Bill Viola, "Stations", detail, 5-channel video installation.

Bill Viola's installation Stations poetically captures the rythmn of nature and the cycles of life. Using 5-channel video as few others can, Viola created this work three years ago, showing it in France and Germany before finally seeing it brought home (Viola is from Long Beach) to the Lannan Foundation (see Shirle Gottlieb's complete article).

Howard Kaneg, "Shoal", oil/acrylic on canvas, 48 x 48", 1995/96.

Howard Kaneg's luminous abstractions are fluid renderings of ghostly apparitions. Applying oil, acrylic and enamel in thin, scumbled washes, Kaneg creates a watery world of sinking boats, whirling waterspouts and giant waves. Shimmering with rich hues of blue, black, coral and crimson, these eerie boats and mysterious seas are rendered with much grace and delicacy. Poised on the brink of abstraction, his imagery seems caught in a vortex of line, color and rhythm. These lyrical paintings are silvery, glowing odes to the power of the ocean, with an underlying poetry of motion in the angled masts and the swirling waves, clouds and skies (Patricia Correia Gallery, Santa Monica).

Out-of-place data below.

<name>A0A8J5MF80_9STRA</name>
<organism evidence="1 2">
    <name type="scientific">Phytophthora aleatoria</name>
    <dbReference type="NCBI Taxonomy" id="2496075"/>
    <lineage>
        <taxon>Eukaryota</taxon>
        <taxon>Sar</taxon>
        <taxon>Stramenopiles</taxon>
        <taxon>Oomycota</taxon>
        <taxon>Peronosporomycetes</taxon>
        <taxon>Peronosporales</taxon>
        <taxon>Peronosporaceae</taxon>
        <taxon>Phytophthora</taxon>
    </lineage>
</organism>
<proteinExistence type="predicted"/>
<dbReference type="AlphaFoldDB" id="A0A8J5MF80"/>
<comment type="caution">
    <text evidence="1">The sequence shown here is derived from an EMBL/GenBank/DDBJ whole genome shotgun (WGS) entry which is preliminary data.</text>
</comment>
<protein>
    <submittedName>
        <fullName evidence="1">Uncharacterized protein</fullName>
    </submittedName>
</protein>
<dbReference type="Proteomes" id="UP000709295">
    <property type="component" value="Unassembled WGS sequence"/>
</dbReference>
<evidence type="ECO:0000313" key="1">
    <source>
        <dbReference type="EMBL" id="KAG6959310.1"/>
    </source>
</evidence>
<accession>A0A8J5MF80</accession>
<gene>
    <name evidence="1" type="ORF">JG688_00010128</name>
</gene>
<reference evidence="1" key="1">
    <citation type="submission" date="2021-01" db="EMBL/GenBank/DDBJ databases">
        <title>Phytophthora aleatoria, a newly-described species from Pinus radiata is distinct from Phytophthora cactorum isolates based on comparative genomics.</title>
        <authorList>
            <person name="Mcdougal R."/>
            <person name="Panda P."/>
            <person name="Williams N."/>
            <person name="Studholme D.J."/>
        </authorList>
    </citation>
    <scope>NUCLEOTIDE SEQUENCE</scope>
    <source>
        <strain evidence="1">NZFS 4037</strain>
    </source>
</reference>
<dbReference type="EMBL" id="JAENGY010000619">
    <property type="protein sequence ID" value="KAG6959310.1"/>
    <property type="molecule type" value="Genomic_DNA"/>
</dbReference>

Weegee, "Self-Portrait with Andy Warhol", photograph, c. 1965.

Weegee, the alias of Arthur Fellig, was able to rise above his line of work, photojournalism, not so much because of aesthetics but by crafting a reputation for having an exceptional nose for "getting there first," and for his penchant for self-promotion. With few exceptions, this exhibition eschews his signature work in favor of portrait-heavy selections. Whether examining anonymous children, Hollywood ce- lebrities, or himself, Weegee displays an interest in drama and distortion that is less revealing than theatrical. As such, they have marvelous and aggressive presence (Stephen Cohen Gallery, West Hollywood).